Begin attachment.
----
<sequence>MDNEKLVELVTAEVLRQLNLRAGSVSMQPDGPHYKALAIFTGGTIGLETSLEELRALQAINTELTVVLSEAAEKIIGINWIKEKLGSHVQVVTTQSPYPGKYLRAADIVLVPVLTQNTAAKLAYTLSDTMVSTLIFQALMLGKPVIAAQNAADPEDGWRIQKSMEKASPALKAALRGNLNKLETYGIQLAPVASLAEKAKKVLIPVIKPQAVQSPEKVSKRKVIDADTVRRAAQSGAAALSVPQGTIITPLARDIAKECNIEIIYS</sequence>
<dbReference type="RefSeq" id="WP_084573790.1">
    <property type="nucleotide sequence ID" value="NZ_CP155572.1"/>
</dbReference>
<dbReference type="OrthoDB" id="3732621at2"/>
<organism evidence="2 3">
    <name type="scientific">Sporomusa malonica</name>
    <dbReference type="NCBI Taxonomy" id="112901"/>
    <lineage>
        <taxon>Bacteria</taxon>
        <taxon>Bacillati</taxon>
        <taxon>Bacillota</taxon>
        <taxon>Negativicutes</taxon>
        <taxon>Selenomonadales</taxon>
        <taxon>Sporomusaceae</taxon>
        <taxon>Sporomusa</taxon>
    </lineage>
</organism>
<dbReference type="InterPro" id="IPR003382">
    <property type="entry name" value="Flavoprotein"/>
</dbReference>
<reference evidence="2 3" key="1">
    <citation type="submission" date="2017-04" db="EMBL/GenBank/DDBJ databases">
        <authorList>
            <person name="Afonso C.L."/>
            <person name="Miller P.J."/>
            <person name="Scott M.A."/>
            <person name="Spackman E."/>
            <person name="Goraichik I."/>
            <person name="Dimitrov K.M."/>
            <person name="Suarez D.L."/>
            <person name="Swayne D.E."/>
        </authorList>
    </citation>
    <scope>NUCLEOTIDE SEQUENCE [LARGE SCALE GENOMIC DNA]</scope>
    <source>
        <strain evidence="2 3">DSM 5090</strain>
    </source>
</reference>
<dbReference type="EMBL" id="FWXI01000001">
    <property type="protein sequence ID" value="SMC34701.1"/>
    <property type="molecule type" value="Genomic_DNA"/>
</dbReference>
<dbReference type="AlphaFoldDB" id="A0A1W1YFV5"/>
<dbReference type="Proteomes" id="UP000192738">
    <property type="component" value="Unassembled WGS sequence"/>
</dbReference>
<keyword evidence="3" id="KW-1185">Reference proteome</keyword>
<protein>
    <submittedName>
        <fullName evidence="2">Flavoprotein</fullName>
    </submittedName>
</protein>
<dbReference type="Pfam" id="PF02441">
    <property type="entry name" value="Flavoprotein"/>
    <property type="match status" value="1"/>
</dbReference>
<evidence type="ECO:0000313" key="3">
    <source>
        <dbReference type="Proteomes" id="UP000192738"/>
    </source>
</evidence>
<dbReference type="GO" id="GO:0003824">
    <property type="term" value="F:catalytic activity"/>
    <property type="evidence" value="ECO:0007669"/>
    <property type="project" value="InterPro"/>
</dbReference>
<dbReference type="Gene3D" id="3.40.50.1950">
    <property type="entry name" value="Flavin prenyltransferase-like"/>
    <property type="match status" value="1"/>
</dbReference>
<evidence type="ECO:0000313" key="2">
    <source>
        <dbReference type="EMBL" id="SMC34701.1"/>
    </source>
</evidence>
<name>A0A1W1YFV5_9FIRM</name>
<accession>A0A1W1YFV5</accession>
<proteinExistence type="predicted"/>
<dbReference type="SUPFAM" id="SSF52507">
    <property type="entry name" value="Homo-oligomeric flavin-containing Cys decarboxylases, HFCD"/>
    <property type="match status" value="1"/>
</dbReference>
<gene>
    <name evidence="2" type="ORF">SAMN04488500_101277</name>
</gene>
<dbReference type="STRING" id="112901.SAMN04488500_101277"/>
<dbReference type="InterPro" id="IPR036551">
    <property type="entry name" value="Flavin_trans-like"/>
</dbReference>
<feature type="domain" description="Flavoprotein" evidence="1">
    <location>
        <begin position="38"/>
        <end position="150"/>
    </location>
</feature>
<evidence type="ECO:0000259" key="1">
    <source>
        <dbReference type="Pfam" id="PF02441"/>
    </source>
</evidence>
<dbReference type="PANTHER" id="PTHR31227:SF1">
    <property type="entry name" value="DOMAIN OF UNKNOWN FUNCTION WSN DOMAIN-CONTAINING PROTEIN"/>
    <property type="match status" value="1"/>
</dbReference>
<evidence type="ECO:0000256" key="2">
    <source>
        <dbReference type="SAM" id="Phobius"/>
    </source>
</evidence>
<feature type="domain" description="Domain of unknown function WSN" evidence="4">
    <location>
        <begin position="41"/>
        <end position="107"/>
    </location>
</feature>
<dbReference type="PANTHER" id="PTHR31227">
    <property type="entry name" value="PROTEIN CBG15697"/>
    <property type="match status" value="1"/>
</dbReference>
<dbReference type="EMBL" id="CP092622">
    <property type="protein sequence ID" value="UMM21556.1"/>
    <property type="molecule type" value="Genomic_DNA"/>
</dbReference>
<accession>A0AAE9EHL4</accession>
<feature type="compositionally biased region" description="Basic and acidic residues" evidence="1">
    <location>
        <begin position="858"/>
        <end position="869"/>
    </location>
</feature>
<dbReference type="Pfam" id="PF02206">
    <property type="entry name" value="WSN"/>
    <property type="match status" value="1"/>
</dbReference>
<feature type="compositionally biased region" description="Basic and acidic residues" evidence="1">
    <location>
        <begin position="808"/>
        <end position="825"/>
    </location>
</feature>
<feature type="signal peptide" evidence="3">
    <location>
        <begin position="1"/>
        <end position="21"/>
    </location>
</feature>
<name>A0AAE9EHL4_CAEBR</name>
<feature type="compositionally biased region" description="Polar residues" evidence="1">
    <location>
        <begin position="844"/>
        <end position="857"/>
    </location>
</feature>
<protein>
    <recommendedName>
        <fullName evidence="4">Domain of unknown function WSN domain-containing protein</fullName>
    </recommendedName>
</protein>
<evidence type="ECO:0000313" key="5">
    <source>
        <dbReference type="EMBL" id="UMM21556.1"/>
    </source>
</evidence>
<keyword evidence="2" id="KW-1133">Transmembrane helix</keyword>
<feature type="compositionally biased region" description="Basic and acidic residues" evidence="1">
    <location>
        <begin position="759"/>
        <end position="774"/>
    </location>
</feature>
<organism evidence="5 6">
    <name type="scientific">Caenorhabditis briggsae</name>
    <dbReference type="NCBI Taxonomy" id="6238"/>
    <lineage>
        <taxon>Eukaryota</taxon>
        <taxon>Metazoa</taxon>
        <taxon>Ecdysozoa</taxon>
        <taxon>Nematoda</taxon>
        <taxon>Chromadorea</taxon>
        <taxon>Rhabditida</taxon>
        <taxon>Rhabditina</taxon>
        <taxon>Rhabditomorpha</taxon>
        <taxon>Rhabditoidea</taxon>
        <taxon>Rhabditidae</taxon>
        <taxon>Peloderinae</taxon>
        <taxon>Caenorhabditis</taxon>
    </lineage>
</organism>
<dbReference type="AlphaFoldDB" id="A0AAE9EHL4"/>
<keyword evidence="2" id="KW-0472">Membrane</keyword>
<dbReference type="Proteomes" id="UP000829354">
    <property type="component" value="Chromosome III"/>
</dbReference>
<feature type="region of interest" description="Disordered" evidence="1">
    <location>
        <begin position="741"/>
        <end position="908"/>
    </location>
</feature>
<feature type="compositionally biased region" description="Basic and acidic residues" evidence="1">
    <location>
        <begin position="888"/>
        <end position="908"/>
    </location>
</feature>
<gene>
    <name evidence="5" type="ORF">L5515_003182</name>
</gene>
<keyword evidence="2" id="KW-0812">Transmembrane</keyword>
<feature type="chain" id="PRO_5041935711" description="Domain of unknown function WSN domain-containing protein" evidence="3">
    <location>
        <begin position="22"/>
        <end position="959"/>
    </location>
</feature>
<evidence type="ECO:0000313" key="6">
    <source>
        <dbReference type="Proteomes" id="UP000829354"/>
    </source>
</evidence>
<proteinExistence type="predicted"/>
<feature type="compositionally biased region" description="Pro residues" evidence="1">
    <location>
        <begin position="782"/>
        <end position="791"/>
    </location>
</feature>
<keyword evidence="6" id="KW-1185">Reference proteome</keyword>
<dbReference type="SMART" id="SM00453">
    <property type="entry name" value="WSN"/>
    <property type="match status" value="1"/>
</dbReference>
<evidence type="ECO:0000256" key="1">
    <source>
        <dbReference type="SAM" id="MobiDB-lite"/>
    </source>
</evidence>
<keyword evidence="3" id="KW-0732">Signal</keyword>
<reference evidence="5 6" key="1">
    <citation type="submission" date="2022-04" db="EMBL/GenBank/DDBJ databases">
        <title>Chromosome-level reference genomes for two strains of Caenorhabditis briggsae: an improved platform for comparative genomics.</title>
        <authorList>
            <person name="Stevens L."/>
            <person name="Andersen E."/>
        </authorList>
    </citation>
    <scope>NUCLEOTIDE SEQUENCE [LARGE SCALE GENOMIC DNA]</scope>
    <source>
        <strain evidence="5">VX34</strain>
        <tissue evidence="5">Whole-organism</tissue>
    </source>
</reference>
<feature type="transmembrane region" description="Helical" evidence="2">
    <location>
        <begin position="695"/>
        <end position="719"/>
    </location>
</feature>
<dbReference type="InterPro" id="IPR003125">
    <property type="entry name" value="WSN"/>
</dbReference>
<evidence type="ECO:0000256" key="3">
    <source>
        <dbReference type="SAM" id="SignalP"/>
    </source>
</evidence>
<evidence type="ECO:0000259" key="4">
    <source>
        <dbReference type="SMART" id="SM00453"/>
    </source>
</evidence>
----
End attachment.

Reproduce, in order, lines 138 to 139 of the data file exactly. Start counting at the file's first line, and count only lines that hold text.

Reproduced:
        <begin position="808"/>
        <end position="825"/>